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Comparison of ECV measurements during equilibrium between IR- and SR-based Cardiac T1Mapping
Journal of Cardiovascular Magnetic Resonancevolume 16, Article number: P53 (2014)
Cardiac T1 and extracellular volume fraction (ECV), derived from pre- and post-contrast cardiac and blood T1 measurements, are emerging imaging biomarkers of diffuse cardiac fibrosis. The most frequently used cardiac T1 mapping pulse sequence is MOLLI . However, MOLLI is known to be sensitive to rapid heart rate and irregular rhythm, because it is based on inversion-recovery (IR) of magnetization preparation. In response, we developed an arrhythmia-insensitive-rapid (AIR) cardiac T1 mapping pulse sequence based on B1-insensitive saturation-recovery (SR) of magnetization preparation . Our prior study  showed that AIR (scan time = 2-3 heart beats) is faster and yields more accurate cardiac T1 measurements than MOLLI (scan time = 17 heart beats). We sought to compare ECV measurements between SR-based AIR and IR-based MOLLI cardiac T1 mapping at 3T.
Sixteen mongrel dogs with normal myocardium were imaged at 3T (Verio, Siemens). Cardiac T1 maps were acquired in a mid-ventricular short-axis plane using both AIR and MOLLI cardiac T1 mapping at baseline and during equilibrium of Gd-BOPTA (Multihance; 30 min after slow infusion at 0.002 mmol/kg/min). Note that equilibrium ensures identical concentration of Gd-BOPTA for a fair comparison of cardiac and blood T1 measured by two different pulse sequences. Both AIR and MOLLI acquisitions with b-SSFP readout were performed with the following relevant imaging parameters: spatial resolution = 1.4 × 1.4 × 7.0 mm, temporal resolution = 217 ms, flip angle = 35°, and SR time = 600 ms. The AIR acquisition was performed with "paired" consecutive phase-encoding steps in centric k-space ordering to minimize image artifacts due to eddy currents. Blood samples were drawn during MRI for hematocrit calculation. AIR and MOLLI cardiac T1 maps were manually segmented to calculate the myocardial and blood T1 values and subsequently ECV=(1-hematocrit)x(ΔR1, myocardium/ΔR1, blood), where R1 is T1-1, and Δ is the difference between post- and pre-contrast. Paired-wise t-test and Bland-Altman analyses were performed to compare the results.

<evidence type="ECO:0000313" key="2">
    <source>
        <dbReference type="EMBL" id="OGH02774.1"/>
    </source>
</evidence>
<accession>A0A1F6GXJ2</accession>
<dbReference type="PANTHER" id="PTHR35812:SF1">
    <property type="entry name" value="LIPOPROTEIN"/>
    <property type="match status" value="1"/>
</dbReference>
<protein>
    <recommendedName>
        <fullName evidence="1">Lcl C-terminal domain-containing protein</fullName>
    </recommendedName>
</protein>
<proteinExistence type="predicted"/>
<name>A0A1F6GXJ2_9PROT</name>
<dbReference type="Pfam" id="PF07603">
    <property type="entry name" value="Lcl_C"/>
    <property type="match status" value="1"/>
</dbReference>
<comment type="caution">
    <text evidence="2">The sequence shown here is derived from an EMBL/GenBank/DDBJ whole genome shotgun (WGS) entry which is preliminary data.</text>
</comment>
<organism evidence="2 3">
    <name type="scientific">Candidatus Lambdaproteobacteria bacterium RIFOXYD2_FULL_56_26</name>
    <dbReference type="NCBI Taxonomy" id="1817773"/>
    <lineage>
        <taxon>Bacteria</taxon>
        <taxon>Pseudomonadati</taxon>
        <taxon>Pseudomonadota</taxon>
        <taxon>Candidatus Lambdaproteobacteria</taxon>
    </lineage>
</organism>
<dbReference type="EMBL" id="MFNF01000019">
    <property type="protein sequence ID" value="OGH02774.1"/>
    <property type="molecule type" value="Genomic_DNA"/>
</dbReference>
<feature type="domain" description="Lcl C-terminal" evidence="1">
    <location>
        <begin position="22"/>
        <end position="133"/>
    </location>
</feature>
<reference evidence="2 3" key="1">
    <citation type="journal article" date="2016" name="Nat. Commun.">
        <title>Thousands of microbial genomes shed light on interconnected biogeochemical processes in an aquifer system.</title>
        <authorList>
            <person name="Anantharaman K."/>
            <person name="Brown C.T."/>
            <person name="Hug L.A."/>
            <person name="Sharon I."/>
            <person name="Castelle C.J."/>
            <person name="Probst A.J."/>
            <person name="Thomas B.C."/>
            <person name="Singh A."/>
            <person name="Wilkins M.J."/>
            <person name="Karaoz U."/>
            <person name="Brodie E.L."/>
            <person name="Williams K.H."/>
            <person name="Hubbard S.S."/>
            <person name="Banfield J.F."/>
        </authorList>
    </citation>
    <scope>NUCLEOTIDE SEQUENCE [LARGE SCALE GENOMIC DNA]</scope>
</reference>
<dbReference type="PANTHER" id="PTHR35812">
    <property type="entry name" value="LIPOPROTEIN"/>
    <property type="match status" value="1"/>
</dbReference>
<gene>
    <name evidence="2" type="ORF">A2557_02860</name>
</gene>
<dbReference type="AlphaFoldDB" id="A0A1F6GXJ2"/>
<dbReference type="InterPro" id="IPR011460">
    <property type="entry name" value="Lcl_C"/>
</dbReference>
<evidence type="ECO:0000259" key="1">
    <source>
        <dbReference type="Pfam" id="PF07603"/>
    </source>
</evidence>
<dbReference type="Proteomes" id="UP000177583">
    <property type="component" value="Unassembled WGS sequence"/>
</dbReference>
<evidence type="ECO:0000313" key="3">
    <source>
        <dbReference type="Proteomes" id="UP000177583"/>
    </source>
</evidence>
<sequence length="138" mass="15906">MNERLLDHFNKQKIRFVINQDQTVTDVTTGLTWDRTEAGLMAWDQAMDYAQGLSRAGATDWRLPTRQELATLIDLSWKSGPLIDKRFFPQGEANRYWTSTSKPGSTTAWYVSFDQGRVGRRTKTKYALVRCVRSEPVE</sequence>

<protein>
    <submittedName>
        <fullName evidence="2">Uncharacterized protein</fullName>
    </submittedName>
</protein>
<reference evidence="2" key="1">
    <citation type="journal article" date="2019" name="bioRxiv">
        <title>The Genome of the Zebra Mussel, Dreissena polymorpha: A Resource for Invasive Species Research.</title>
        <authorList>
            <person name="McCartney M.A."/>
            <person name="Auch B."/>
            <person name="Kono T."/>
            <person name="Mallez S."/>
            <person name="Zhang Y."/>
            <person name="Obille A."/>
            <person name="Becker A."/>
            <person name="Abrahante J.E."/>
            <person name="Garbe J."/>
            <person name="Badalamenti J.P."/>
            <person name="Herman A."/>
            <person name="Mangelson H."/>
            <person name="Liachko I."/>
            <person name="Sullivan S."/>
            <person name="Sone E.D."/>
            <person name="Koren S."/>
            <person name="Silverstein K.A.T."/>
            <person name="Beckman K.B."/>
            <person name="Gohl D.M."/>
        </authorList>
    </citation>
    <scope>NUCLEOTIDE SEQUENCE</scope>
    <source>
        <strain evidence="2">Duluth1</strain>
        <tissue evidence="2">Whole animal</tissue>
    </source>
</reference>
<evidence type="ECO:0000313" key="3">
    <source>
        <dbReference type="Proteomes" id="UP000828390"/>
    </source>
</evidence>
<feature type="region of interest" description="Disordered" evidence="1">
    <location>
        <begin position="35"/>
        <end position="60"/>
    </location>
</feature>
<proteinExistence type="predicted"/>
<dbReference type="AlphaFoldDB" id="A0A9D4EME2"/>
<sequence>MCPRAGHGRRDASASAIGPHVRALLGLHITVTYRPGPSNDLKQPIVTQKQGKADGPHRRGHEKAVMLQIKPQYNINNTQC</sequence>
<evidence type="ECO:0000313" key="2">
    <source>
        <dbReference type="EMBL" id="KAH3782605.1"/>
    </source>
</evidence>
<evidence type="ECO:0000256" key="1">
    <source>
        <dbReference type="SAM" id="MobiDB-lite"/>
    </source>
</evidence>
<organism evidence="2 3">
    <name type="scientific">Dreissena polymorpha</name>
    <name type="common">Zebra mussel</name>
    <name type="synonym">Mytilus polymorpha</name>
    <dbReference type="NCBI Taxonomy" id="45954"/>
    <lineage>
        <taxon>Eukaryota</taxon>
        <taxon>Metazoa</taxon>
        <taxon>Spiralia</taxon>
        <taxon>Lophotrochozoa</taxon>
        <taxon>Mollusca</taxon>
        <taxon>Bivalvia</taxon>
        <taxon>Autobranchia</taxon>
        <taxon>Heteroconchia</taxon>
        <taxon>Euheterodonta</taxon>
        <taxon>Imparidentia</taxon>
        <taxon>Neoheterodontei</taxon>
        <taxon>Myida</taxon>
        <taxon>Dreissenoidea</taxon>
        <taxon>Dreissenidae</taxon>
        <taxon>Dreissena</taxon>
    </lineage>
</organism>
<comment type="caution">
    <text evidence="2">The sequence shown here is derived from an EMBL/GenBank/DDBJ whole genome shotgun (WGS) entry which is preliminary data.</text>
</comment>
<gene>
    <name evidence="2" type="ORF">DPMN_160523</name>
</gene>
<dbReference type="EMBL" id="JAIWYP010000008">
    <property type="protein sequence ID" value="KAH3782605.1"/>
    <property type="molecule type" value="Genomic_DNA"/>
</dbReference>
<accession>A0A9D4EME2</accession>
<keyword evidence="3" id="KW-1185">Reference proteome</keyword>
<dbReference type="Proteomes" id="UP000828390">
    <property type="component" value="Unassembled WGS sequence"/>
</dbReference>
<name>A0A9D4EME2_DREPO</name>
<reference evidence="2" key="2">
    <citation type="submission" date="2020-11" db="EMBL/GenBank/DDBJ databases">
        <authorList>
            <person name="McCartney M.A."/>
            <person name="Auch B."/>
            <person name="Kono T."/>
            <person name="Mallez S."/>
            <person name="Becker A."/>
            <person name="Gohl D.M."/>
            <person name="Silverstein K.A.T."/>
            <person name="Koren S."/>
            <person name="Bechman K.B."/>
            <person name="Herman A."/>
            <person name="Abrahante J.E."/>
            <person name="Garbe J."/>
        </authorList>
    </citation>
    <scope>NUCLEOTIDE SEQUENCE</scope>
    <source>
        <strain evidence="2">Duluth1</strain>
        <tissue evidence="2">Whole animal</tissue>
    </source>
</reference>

Figure 1 shows representative AIR and MOLLI cardiac T1 maps which exhibit similarly high image quality. In the 16 dogs studied (mean heart rate = 100 ± 19 BPM), compared with MOLLI, AIR yielded higher T1 measurements (mean difference = 185 ms; p < 0.0001) and lower ECV measurements (mean difference = -0.018; p < 0.0001).
Our study suggests that MOLLI and AIR cardiac T1 mapping pulse sequences yield significantly different T1 and ECV measurements. ECV measurements derived from SR-based AIR and IR-based MOLLI cardiac T1 mapping pulse sequences may need to be adjusted for comparison
Ben B. and Iris M. Margolis Foundation.
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